Male doctors earn approximately $12,000 more per year compared to women doctors, states a US study published on Tuesday in the Journal of the American Medical Association.
The differences persisted even after adjusting for factors like specialty, academic rank and work hours, said researchers at the University of Michigan Medical School.
"The gender pay disparity we found in this highly talented and select group of physicians was sobering," said lead study author Reshma Jagsi, associate professor of radiation oncology.
The survey focused on 800 physicians who had received a competitive early career research grant from the National Institutes of Health in 2000-2003. At the time of the salary assessment, all were considered mid-career.
They answered 39 survey questions on age, medical specialty, marital status, work hours, time spent in research, number of peer-reviewed publications, location, race, additional grants, leadership roles and other degrees.
"People point to a lot of possible reasons for pay disparities, so we examined a population in which you would be least likely to pick up gender differences in salary," said Jagsi.
"After we adjusted for a host of factors that could explain pay differences, we unmasked a pay disparity of $12,001 a year, or more than $350,000 over a career."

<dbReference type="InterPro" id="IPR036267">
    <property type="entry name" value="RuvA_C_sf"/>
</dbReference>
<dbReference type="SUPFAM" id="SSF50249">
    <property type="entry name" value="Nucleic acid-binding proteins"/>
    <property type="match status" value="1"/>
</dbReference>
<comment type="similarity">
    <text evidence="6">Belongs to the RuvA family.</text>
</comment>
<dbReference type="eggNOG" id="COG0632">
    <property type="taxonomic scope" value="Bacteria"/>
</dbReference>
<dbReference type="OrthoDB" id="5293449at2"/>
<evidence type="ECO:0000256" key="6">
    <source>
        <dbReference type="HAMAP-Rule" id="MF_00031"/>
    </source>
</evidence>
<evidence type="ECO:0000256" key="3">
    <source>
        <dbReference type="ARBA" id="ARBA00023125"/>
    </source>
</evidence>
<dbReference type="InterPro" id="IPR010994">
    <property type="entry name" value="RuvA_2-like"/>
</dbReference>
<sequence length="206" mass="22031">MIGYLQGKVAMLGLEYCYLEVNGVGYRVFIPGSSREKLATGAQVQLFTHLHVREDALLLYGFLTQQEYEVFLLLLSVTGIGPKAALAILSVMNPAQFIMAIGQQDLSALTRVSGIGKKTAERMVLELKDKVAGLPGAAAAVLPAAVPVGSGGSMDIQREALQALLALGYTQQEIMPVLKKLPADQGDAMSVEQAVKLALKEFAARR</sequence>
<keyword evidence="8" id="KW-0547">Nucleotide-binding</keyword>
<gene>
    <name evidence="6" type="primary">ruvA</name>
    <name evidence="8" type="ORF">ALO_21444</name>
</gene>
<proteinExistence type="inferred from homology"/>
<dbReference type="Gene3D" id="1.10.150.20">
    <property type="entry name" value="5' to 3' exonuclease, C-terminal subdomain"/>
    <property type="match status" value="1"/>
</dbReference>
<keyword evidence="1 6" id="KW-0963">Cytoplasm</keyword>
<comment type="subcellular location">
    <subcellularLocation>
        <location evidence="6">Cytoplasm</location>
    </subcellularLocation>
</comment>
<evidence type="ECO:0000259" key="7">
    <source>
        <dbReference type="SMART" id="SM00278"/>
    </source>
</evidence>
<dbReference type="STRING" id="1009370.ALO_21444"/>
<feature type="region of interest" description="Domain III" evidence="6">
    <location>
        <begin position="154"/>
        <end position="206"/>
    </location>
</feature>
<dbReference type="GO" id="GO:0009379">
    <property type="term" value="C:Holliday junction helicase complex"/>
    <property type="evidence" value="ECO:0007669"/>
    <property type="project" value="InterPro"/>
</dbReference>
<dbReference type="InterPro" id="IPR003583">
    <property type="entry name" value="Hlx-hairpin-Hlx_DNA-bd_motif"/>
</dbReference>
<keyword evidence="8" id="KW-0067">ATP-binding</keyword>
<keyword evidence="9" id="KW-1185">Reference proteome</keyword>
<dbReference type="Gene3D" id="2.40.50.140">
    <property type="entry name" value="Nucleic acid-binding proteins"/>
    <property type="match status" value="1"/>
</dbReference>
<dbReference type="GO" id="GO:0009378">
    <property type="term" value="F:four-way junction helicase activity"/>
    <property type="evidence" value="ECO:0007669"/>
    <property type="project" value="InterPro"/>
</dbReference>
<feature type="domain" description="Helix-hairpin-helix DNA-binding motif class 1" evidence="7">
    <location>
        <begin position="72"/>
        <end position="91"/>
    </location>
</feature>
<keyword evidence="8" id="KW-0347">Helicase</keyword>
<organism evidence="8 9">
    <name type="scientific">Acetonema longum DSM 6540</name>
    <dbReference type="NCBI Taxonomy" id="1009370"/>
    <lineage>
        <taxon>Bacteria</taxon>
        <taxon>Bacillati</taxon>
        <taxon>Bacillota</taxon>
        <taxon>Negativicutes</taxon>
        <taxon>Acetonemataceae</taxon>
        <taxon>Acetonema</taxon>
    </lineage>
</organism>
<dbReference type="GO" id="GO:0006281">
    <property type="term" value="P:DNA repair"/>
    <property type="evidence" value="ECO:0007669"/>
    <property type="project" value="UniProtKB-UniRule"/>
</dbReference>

Overall, the average annual salary was $200,422 for men and $167,669 for women, a difference of $32,764.
When researchers adjusted for differences driven by medical specialty, the salary gap narrowed to $17,874 for the men.
An adjustment for all variable factors led to the final gap of $12,001.
Jagsi described the divide as "both surprising and disturbing" and expressed hope that the research would inform future policy discussions on how to ensure equal pay for equal work.
Senior author Peter Ubel, a professor at Duke University's Fuqua School of Business and its Sanford School of Public Policy, said medical centers should take steps to assure fairer pay.
"For all we know, women are paid less in part because they don't negotiate as assertively as men, or because their spouse's jobs make it harder for them to entertain competing job offers," Ubel said.
"Nevertheless, whatever the reason for the salary disparity, academic medical centers should work to pay more fairly. A person's salary should not depend upon whether they have a Y chromosome."